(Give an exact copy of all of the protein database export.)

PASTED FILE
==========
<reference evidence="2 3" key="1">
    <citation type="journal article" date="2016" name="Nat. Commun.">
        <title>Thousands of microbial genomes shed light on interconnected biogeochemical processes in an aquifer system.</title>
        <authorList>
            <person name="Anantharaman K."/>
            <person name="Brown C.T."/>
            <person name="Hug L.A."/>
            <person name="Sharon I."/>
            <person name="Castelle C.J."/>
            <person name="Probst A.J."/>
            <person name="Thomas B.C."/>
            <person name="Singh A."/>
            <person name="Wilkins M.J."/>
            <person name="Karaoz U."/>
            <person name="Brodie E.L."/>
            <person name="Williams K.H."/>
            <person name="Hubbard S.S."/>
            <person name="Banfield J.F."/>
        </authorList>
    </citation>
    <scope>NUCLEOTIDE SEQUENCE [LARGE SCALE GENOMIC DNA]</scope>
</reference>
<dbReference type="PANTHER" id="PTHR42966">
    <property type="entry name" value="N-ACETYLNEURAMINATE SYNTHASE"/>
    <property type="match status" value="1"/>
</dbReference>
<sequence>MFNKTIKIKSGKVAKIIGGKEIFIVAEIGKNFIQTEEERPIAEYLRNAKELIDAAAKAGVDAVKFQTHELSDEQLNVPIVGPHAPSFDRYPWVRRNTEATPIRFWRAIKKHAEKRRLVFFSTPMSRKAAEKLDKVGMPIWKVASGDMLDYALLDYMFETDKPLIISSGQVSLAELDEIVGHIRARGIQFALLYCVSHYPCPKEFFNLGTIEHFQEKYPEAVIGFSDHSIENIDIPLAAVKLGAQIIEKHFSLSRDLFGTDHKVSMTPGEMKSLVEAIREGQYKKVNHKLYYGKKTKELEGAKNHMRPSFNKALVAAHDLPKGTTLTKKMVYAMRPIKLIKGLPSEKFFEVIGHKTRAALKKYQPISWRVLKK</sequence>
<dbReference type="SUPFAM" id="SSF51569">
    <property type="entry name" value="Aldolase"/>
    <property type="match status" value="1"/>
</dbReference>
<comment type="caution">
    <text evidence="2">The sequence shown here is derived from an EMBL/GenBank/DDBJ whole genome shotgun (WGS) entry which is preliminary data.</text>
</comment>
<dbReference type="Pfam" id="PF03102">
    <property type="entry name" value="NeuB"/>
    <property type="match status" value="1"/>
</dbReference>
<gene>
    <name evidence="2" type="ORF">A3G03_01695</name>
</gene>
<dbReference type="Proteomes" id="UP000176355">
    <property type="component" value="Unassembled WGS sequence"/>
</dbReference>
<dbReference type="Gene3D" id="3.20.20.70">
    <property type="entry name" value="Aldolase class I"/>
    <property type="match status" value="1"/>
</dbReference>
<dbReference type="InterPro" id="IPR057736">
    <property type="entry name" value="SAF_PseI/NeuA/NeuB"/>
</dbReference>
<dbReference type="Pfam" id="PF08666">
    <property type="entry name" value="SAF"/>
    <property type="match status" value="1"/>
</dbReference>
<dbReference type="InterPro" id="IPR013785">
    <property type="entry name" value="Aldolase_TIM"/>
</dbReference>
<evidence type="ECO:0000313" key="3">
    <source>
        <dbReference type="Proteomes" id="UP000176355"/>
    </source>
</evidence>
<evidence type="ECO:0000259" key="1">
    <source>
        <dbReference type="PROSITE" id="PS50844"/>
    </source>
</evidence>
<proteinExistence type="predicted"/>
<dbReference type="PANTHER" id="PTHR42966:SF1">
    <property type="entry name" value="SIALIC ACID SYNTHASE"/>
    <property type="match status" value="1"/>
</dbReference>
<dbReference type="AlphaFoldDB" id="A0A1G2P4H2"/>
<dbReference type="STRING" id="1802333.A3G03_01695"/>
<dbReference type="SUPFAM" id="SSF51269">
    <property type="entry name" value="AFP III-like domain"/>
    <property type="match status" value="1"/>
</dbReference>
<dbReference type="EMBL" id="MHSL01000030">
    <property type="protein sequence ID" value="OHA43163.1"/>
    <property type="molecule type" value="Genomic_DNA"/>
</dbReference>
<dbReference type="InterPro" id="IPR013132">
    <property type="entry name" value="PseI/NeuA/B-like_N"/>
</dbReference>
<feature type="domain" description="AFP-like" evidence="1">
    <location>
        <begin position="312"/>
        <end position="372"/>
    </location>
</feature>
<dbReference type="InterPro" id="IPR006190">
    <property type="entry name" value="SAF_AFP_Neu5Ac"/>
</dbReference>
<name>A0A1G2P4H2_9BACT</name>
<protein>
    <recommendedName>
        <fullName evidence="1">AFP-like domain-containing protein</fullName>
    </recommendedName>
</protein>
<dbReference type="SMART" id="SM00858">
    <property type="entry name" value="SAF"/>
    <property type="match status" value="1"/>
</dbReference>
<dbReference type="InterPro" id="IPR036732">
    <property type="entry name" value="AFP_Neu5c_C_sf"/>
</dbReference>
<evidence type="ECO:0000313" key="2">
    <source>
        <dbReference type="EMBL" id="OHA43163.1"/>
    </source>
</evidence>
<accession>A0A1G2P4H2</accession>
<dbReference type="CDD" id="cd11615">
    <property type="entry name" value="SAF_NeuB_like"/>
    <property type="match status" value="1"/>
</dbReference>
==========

<reference evidence="2 3" key="1">
    <citation type="journal article" date="2016" name="Nat. Commun.">
        <title>Thousands of microbial genomes shed light on interconnected biogeochemical processes in an aquifer system.</title>
        <authorList>
            <person name="Anantharaman K."/>
            <person name="Brown C.T."/>
            <person name="Hug L.A."/>
            <person name="Sharon I."/>
            <person name="Castelle C.J."/>
            <person name="Probst A.J."/>
            <person name="Thomas B.C."/>
            <person name="Singh A."/>
            <person name="Wilkins M.J."/>
            <person name="Karaoz U."/>
            <person name="Brodie E.L."/>
            <person name="Williams K.H."/>
            <person name="Hubbard S.S."/>
            <person name="Banfield J.F."/>
        </authorList>
    </citation>
    <scope>NUCLEOTIDE SEQUENCE [LARGE SCALE GENOMIC DNA]</scope>
</reference>
<dbReference type="PANTHER" id="PTHR42966">
    <property type="entry name" value="N-ACETYLNEURAMINATE SYNTHASE"/>
    <property type="match status" value="1"/>
</dbReference>
<sequence>MFNKTIKIKSGKVAKIIGGKEIFIVAEIGKNFIQTEEERPIAEYLRNAKELIDAAAKAGVDAVKFQTHELSDEQLNVPIVGPHAPSFDRYPWVRRNTEATPIRFWRAIKKHAEKRRLVFFSTPMSRKAAEKLDKVGMPIWKVASGDMLDYALLDYMFETDKPLIISSGQVSLAELDEIVGHIRARGIQFALLYCVSHYPCPKEFFNLGTIEHFQEKYPEAVIGFSDHSIENIDIPLAAVKLGAQIIEKHFSLSRDLFGTDHKVSMTPGEMKSLVEAIREGQYKKVNHKLYYGKKTKELEGAKNHMRPSFNKALVAAHDLPKGTTLTKKMVYAMRPIKLIKGLPSEKFFEVIGHKTRAALKKYQPISWRVLKK</sequence>
<dbReference type="SUPFAM" id="SSF51569">
    <property type="entry name" value="Aldolase"/>
    <property type="match status" value="1"/>
</dbReference>
<comment type="caution">
    <text evidence="2">The sequence shown here is derived from an EMBL/GenBank/DDBJ whole genome shotgun (WGS) entry which is preliminary data.</text>
</comment>
<dbReference type="Pfam" id="PF03102">
    <property type="entry name" value="NeuB"/>
    <property type="match status" value="1"/>
</dbReference>
<gene>
    <name evidence="2" type="ORF">A3G03_01695</name>
</gene>
<dbReference type="Proteomes" id="UP000176355">
    <property type="component" value="Unassembled WGS sequence"/>
</dbReference>
<dbReference type="Gene3D" id="3.20.20.70">
    <property type="entry name" value="Aldolase class I"/>
    <property type="match status" value="1"/>
</dbReference>
<dbReference type="InterPro" id="IPR057736">
    <property type="entry name" value="SAF_PseI/NeuA/NeuB"/>
</dbReference>
<dbReference type="Pfam" id="PF08666">
    <property type="entry name" value="SAF"/>
    <property type="match status" value="1"/>
</dbReference>
<dbReference type="InterPro" id="IPR013785">
    <property type="entry name" value="Aldolase_TIM"/>
</dbReference>
<evidence type="ECO:0000313" key="3">
    <source>
        <dbReference type="Proteomes" id="UP000176355"/>
    </source>
</evidence>
<evidence type="ECO:0000259" key="1">
    <source>
        <dbReference type="PROSITE" id="PS50844"/>
    </source>
</evidence>
<proteinExistence type="predicted"/>
<dbReference type="PANTHER" id="PTHR42966:SF1">
    <property type="entry name" value="SIALIC ACID SYNTHASE"/>
    <property type="match status" value="1"/>
</dbReference>
<dbReference type="AlphaFoldDB" id="A0A1G2P4H2"/>
<dbReference type="STRING" id="1802333.A3G03_01695"/>
<dbReference type="SUPFAM" id="SSF51269">
    <property type="entry name" value="AFP III-like domain"/>
    <property type="match status" value="1"/>
</dbReference>
<dbReference type="EMBL" id="MHSL01000030">
    <property type="protein sequence ID" value="OHA43163.1"/>
    <property type="molecule type" value="Genomic_DNA"/>
</dbReference>
<dbReference type="InterPro" id="IPR013132">
    <property type="entry name" value="PseI/NeuA/B-like_N"/>
</dbReference>
<feature type="domain" description="AFP-like" evidence="1">
    <location>
        <begin position="312"/>
        <end position="372"/>
    </location>
</feature>
<dbReference type="InterPro" id="IPR006190">
    <property type="entry name" value="SAF_AFP_Neu5Ac"/>
</dbReference>
<name>A0A1G2P4H2_9BACT</name>
<protein>
    <recommendedName>
        <fullName evidence="1">AFP-like domain-containing protein</fullName>
    </recommendedName>
</protein>
<dbReference type="SMART" id="SM00858">
    <property type="entry name" value="SAF"/>
    <property type="match status" value="1"/>
</dbReference>
<dbReference type="InterPro" id="IPR036732">
    <property type="entry name" value="AFP_Neu5c_C_sf"/>
</dbReference>
<evidence type="ECO:0000313" key="2">
    <source>
        <dbReference type="EMBL" id="OHA43163.1"/>
    </source>
</evidence>
<accession>A0A1G2P4H2</accession>
<dbReference type="CDD" id="cd11615">
    <property type="entry name" value="SAF_NeuB_like"/>
    <property type="match status" value="1"/>
</dbReference>